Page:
05 November 2012

A storm of stupidity? Sandy, evidence and climate change

By Stephan Lewandowsky via the Conversation

“It’s global warming, stupid” – Bloomberg’s Businessweek cover last week left little doubt about their opinion concerning “Frankenstorm” Sandy. The accompanying tweet anticipated that the cover might “generate controversy, but only among the stupid.”
   These frank words about the Frankenstorm are perhaps long overdue in light of the general failure of American politicians to show leadership on this issue.
      But is it really a matter of mere “stupidity” to deny the link between climate change and Sandy’s fury — a link that has been drawn carefully but quite explicitly by scientists around the world, including in Australia?
     No, it is not a matter of stupidity.
    On the contrary, it takes considerable, if ethically disembodied, intelligence to mislead the public about the link between climate change and Sandy as thoroughly as our national “news”paper has done for the umpteenth time.
      It is not a matter of stupidity. It is a matter of ideology.
      People who subscribe to a fundamentalist conception of the free market will deny climate change irrespective of the overwhelming strength of the scientific evidence. They will deny any link between climate change and events such as the unprecedented Frankenstorm Sandy, or the unprecedented Texas drought, or the unprecedented series of Derechos, or the unprecedented flooding in Tennessee, or the unprecedented Arctic melt, or the unprecedented retreat of Alpine glaciers, or the unprecedented tripling of extreme weather events during the last 30 years.
      There is no longer any reasonable doubt that climate change is happening all around us. There is also no doubt that ideology is the principal driver of climate denial.
      So what effect will Sandy have on public opinion?
      On the one hand, the deniers will likely double down and their claims will become ever more discordant with the reality on this planet. Their denial will continue even if palm trees grow in Alaska and if storms such as Sandy — or far worse — have become commonplace.
      On the other hand, the vast majority of people who are not in the clutches of a self-destructive ideology will likely wake up and smell the science. Even before Sandy, a recent Pew poll (PDF) revealed that acceptance of climate change among the American public rebounded by 10 percentage points in the last few years. There is every reason to expect that Sandy will accelerate this trend towards acceptance of the dramatic changes our planet is undergoing.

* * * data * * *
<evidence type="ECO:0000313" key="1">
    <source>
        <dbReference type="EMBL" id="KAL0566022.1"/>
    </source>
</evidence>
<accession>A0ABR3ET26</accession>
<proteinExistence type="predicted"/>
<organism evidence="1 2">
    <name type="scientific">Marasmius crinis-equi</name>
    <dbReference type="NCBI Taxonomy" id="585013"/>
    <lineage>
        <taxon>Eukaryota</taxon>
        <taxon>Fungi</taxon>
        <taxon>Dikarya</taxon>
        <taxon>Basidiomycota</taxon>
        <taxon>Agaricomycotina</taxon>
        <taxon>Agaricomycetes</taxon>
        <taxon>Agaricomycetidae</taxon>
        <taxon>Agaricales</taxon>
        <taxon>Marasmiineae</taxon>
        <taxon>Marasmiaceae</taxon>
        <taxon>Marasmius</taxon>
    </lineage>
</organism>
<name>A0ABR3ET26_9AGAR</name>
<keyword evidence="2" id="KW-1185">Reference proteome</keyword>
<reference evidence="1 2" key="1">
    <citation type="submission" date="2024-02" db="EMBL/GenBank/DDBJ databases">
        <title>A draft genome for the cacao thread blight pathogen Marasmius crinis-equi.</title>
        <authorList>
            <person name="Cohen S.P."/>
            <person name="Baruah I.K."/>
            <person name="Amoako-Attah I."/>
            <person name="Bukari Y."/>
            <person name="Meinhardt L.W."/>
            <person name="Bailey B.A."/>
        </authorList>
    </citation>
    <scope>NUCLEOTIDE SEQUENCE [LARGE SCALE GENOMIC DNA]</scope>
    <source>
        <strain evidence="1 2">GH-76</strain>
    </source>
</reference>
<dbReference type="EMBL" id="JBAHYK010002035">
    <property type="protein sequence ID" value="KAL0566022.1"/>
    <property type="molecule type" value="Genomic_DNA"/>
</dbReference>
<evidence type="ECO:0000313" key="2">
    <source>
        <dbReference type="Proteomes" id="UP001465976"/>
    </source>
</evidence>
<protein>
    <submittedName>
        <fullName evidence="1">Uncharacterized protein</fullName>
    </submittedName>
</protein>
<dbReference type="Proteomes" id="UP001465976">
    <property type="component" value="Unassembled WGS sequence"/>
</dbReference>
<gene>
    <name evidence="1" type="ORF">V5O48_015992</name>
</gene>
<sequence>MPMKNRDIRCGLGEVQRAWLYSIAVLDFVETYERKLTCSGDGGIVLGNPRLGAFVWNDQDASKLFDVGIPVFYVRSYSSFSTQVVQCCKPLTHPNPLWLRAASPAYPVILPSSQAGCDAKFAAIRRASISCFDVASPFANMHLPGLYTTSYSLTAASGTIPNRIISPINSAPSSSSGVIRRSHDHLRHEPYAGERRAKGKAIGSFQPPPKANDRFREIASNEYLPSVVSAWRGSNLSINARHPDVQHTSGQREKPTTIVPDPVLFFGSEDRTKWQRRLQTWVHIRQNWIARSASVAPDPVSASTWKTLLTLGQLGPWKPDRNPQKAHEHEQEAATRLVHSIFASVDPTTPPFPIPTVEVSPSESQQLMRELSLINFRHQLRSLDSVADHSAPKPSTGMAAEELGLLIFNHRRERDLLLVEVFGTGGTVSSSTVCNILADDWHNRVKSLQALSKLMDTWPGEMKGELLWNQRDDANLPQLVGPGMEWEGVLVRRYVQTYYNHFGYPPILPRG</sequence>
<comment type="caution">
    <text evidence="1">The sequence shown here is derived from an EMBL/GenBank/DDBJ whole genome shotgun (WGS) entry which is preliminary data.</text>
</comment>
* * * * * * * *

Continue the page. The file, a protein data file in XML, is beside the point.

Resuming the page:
Much research has shown that people’s attitude towards climate change depends on specific events and anecdotal evidence. For example, people are more likely to endorse the science on a hot day than on a cool day, all other things being equal. Even a seemingly trivial stimulus such as a dead plant in an office can enhance people’s acceptance of the science (three dead plants are even better). This human tendency to focus on scientifically irrelevant anecdotes rather than on data can be unfortunate, especially because it lends itself to exploitation by propagandists who haul out every cool day in Wagga Wagga as “evidence” that climate change is a hoax.
      However, people’s propensity to learn from specific events rather than scientific data and graphs can also be beneficial. For example, a national survey in the UK revealed that people who personally experienced flooding expressed more concern over climate change and, importantly, felt more confident that their actions will have an effect on climate change.       Similar data have been reported in Australia. Respondents who attributed salient events to climate change were found to be better adapted to climate change, they reported greater self-efficacy, and they were more concerned with climate change.
      There is little doubt that Americans, too, will connect the dots between Frankenstorm Sandy and the reality of climate change. They will also likely recognise how drastically wrong the deniers were when they shrugged off sea level rise and how it might contribute to a flooding of New York City.
      The moment the public recognises the link between climate change and Sandy, they will clamor for action. Just like New York City’s mayor, Michael Bloomberg, when he endorsed President Obama for re-election because he was more likely to address climate change.
      Salient events carry a message.
      People understand that message.
      After all, it’s global warming, stupid.
  • Stephan Lewandowsky does not work for, consult to, own shares in or receive funding from any company or organisation that would benefit from this article, and has no relevant affiliations.The Conversation
  • This article was originally published at The Conversation. Read the original article.